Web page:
April 23, 2018 7:00 am
Updated: April 23, 2018 10:52 am

The future of work in virtual and augmented reality

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A mining company uses 3D models of mineshafts to decide where to drill; a surgical team employs ultrasound holograms to guide them as they operate; an architect goes on a walk-through of a building before breaking ground. Virtual and augmented reality (VR/AR) offer industry a brave new world of problem-solving, the limits of which can hardly be underestimated.

“Virtual reality and augmented reality is an answer to what the future of work will look like,” says Bethany Edmunds, Associate Dean of Computing at the British Columbia Institute of Technology (BCIT).

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While applications might be limitless, the talent pool is not. Vancouver is facing unparalleled growth in the VR/AR industry and the B.C. Tech Association has estimated there will be 35,000 new jobs to fill by 2021.

It’s unsurprising given that Vancouver is the epicenter of virtual and augmented reality innovation. The city is Canada’s provincial-wide Digital Technology Supercluster, and it’s also home to Microsoft Vancouver and The Cube, a 6,000 square foot co-working space dedicated to virtual, augmented and mixed reality development.

“[Virtual reality and augmented reality] technology is becoming part of every industry and the need for training, both for new graduates and those already in the workforce looking to re-skill is critical,” says Microsoft Vancouver Director Edoardo De Martin.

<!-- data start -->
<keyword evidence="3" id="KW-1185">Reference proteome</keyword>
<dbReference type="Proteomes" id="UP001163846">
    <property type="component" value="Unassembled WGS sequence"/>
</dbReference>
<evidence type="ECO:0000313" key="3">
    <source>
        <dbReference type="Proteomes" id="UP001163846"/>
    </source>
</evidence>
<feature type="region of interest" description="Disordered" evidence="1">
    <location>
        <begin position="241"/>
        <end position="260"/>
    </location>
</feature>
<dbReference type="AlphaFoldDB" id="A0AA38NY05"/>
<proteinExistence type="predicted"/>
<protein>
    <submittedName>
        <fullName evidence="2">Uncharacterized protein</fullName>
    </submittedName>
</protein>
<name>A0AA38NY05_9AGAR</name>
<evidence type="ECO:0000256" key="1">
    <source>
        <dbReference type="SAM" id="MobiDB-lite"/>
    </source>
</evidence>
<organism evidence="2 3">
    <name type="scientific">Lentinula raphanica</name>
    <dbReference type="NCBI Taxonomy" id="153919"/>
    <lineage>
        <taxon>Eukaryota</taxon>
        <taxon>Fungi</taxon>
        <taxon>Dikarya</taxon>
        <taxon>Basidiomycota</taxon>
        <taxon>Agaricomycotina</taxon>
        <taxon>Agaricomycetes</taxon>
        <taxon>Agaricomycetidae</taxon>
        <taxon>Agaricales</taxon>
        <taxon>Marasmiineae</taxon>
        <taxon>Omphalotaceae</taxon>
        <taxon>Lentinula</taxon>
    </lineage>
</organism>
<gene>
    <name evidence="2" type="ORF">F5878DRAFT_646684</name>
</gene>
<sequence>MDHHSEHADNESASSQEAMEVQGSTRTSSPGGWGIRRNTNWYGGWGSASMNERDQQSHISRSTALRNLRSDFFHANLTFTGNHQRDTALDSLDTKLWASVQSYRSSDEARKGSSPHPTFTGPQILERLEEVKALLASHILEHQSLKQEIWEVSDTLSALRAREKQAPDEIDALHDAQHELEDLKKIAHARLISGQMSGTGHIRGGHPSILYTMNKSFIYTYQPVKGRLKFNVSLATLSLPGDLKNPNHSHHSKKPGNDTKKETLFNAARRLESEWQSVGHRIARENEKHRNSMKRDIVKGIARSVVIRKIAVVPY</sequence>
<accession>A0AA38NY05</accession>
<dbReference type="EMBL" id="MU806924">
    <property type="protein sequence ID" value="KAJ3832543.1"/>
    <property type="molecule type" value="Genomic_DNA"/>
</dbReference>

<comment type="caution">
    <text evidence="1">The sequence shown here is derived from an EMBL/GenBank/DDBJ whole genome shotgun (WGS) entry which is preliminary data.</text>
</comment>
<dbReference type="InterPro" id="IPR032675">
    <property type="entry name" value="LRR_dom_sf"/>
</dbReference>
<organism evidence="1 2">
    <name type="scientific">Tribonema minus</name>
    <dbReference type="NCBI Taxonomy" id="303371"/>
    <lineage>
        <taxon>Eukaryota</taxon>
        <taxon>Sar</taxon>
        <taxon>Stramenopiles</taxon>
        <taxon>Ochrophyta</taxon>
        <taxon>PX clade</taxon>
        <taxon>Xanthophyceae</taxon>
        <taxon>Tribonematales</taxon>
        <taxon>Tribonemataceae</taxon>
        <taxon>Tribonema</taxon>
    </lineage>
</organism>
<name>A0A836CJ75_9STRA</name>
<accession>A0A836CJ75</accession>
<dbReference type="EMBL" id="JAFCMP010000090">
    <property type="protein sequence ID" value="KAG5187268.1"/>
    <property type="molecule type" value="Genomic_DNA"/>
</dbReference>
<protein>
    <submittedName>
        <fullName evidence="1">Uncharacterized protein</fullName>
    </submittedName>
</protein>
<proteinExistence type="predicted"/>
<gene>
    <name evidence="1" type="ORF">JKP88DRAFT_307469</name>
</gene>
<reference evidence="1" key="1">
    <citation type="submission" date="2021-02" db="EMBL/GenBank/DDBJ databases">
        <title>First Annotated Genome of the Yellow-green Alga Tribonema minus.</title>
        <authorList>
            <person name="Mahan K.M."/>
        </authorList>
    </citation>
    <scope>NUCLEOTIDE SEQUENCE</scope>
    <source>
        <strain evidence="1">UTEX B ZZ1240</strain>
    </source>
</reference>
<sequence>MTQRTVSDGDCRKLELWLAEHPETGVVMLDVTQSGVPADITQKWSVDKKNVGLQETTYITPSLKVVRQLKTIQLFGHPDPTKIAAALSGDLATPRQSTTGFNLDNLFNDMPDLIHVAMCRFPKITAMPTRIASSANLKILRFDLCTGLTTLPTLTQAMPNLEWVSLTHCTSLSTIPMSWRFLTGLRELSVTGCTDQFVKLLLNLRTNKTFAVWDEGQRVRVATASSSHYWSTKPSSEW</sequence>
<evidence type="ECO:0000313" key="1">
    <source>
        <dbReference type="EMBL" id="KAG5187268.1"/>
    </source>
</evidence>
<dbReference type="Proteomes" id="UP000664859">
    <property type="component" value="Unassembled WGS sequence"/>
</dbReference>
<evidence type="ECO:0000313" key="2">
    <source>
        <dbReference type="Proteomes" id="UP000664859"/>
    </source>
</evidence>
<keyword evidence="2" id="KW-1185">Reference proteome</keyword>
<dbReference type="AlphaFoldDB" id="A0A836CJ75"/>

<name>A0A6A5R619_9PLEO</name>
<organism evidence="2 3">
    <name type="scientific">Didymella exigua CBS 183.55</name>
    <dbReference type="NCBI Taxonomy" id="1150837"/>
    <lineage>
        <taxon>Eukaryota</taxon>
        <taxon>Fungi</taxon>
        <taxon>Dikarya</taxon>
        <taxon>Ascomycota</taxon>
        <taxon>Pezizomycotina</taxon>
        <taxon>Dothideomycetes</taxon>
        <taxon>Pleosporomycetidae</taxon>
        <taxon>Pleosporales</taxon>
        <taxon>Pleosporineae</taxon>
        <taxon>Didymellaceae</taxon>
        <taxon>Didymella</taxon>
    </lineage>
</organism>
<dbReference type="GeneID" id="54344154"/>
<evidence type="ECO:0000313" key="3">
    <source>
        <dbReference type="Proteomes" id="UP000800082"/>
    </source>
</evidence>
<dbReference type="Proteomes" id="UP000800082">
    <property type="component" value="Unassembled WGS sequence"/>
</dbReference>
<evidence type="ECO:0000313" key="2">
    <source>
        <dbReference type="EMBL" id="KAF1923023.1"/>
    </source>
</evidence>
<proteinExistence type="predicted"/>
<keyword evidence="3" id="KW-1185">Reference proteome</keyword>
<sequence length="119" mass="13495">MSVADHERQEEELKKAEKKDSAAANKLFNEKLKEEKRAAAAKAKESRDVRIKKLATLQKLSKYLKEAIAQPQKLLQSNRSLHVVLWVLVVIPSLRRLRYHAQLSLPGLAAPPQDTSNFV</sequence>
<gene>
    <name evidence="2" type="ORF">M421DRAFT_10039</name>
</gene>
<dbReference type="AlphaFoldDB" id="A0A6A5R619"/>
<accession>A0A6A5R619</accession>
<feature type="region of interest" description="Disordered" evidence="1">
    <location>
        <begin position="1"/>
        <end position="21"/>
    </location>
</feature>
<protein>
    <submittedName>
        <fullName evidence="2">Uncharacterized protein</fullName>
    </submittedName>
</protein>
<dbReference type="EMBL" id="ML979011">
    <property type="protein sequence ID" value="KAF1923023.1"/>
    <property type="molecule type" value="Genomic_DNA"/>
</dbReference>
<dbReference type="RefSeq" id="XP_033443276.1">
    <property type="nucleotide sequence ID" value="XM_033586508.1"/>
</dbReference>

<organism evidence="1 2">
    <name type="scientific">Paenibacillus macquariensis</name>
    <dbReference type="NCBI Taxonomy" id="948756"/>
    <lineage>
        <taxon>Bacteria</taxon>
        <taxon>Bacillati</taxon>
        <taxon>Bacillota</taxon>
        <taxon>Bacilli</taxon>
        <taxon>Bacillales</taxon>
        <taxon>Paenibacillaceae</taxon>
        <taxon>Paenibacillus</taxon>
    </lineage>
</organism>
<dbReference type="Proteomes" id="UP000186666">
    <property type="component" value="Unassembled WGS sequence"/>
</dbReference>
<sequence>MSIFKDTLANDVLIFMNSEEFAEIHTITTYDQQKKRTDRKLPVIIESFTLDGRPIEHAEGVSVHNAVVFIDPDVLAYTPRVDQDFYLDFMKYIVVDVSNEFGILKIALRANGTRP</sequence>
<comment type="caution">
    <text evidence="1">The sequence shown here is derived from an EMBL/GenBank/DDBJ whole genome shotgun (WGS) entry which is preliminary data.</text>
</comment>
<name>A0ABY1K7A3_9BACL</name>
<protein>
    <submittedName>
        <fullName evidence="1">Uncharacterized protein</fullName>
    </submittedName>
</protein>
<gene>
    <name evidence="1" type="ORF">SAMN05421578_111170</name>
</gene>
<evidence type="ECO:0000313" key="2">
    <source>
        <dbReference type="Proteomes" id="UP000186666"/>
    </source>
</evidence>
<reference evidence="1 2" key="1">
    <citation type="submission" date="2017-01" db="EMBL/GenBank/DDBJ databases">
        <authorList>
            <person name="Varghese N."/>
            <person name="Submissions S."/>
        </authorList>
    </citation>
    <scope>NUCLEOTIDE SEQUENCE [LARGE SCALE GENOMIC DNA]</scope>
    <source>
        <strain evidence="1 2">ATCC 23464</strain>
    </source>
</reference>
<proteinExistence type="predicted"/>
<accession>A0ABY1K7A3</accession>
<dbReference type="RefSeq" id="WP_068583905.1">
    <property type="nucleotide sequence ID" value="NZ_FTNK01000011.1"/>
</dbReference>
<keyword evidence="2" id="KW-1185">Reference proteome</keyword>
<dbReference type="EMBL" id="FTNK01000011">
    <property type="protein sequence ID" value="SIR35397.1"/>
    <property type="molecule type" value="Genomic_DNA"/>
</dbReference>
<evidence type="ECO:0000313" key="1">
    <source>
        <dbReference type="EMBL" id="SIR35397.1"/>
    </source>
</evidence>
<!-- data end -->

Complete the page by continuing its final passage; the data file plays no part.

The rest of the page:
To meet the demand, Microsoft worked with BCIT to help create a first-of-its-kind AR/VR curriculum which has been integrated into a Computer Systems Technology diploma or can be undertaken as a statement of completion, though a bachelor’s degree is also on the way.

The diploma is geared toward graduating experienced software developers. The program works with industry partners as mentors in the classroom to give students the technical skills required to enter the workforce. In a recent VR/AR project, students designed and programed their own 3D environment and were treated to input from Microsoft’s De Martin himself.

The Statement of Completion is available to part-time students. It’s a four course hands-on primer for those who are interested in VR/AR. Night and weekend classes allow students to train on equipment and learn about real-world applications without committing to a full course load.

“This is a soft venture into programming and storytelling – virtual reality and augmented reality is not just about coding 1s and 0s,” says Edmunds. She hopes that exploring this story-telling capacity of virtual reality and augmented reality will broaden the reach of VR/AR to those outside of programming.

“[In the future], we’re going to need more than just programmers. We’ll need designers, project managers, people who can work in a 3D environment, and marketers who will specialize in this space,” confirms  Dan Burgar, President of Vancouver’s AR/VR Association and Director of Business Development and Partnerships at Archiact VR, a major virtual reality product development company. He believes everyday use of VR/AR is just around the corner and sees headsets replacing screens and smartphones in the next two to three years.

BCIT gives workers the skills to survive in this new and enhanced workplace. By joining with industry leaders to offer  cutting-edge curriculum, students will be ahead of the curve for Canada’s fast-growing tech sector.

To learn more about BCIT’s computing programming, visit: bcit.ca/computing

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